With a solid 247bhp and 320Nm of torque from the factory, it generates decent performance too. Keil has further enhanced it with a custom exhaust system with OEM tips from the crew at EMP Performance. Dave and the crew know a thing or two about making an engine sound good (he built one of the UK’s finest R32s – an ex-FC feature car no less) and this V6 is no exception. There’s a deep rumble on startup followed by a sonorous howl when you floor it. An R32 with a full system has to be one of the best noises you’ll ever hear. Hooked up to a VR6 gearbox it also provides plenty of shove – not that this car is driven everywhere flat-out, of course; it spends a lot of time aired-out at shows, so people can check out the rather epic styling.
When it came to the air ride installation, Keil figured this was one area where it was best to leave it to the experts and sent the Golf off to Car Audio Security. “It was quite funny, because when I arrived, it was at the start of the project and the car was looking a proper state with rust and all sorts,” laughs Keil. “Parm and Jay actually asked me if I was serious about having the work done, as the car looked like it wasn’t worth the investment.” But he could see through the bad bits and knew the Golf had real potential.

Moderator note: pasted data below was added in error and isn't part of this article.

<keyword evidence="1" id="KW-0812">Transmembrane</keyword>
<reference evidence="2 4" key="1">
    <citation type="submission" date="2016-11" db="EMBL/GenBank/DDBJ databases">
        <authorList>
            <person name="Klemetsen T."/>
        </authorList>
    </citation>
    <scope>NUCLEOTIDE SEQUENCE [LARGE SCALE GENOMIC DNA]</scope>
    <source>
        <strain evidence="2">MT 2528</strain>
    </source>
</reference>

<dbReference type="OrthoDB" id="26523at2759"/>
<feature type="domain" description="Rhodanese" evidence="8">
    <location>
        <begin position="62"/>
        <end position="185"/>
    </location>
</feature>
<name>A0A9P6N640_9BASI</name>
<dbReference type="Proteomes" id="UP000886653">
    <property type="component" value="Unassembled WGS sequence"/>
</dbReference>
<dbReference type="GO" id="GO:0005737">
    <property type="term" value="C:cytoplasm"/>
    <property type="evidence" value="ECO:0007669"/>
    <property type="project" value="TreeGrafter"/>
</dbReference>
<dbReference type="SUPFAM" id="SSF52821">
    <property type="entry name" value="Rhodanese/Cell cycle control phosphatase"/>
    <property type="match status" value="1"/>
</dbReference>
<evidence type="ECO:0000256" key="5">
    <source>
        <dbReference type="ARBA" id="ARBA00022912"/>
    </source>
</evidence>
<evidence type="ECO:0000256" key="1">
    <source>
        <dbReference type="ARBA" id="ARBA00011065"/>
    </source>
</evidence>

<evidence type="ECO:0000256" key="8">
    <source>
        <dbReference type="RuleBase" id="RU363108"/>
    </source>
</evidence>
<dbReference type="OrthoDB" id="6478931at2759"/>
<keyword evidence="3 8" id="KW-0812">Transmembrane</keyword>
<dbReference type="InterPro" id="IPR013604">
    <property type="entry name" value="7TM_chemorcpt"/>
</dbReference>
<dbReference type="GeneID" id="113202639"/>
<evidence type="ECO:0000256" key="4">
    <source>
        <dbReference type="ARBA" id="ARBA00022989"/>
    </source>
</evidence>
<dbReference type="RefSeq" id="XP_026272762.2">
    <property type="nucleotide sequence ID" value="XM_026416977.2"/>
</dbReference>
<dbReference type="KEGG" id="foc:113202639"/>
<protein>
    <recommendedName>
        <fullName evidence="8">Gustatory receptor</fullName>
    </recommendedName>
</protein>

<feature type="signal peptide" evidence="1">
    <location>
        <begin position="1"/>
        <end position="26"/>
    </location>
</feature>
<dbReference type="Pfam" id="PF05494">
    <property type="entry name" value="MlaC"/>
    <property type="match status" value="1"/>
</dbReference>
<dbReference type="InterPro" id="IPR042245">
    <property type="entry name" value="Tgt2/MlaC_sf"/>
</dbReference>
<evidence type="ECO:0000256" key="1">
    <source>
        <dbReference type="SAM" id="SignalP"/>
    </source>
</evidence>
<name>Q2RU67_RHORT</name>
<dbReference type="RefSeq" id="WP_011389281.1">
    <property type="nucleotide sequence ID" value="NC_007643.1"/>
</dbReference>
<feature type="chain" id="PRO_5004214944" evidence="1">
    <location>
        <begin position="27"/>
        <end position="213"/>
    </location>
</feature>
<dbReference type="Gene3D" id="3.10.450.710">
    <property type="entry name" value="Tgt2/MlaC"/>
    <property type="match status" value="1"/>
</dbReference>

After he’d persuaded the guys at CAS that he was serious, they set about fitting the Air Lift Performance V2 kit. Once the lines had all been routed and the air was fully hooked-up, Keil got stuck into making the rest of it look good.
This began with a serious amount of restoration to treat the tin worm and other issues that this tired Golf had accumulated over the years. “My mate Dean helped with the welding and lots of advice,” says Keil, which was essential to get the smoothed engine bay that he craved, before adding some tasty additions to the styling.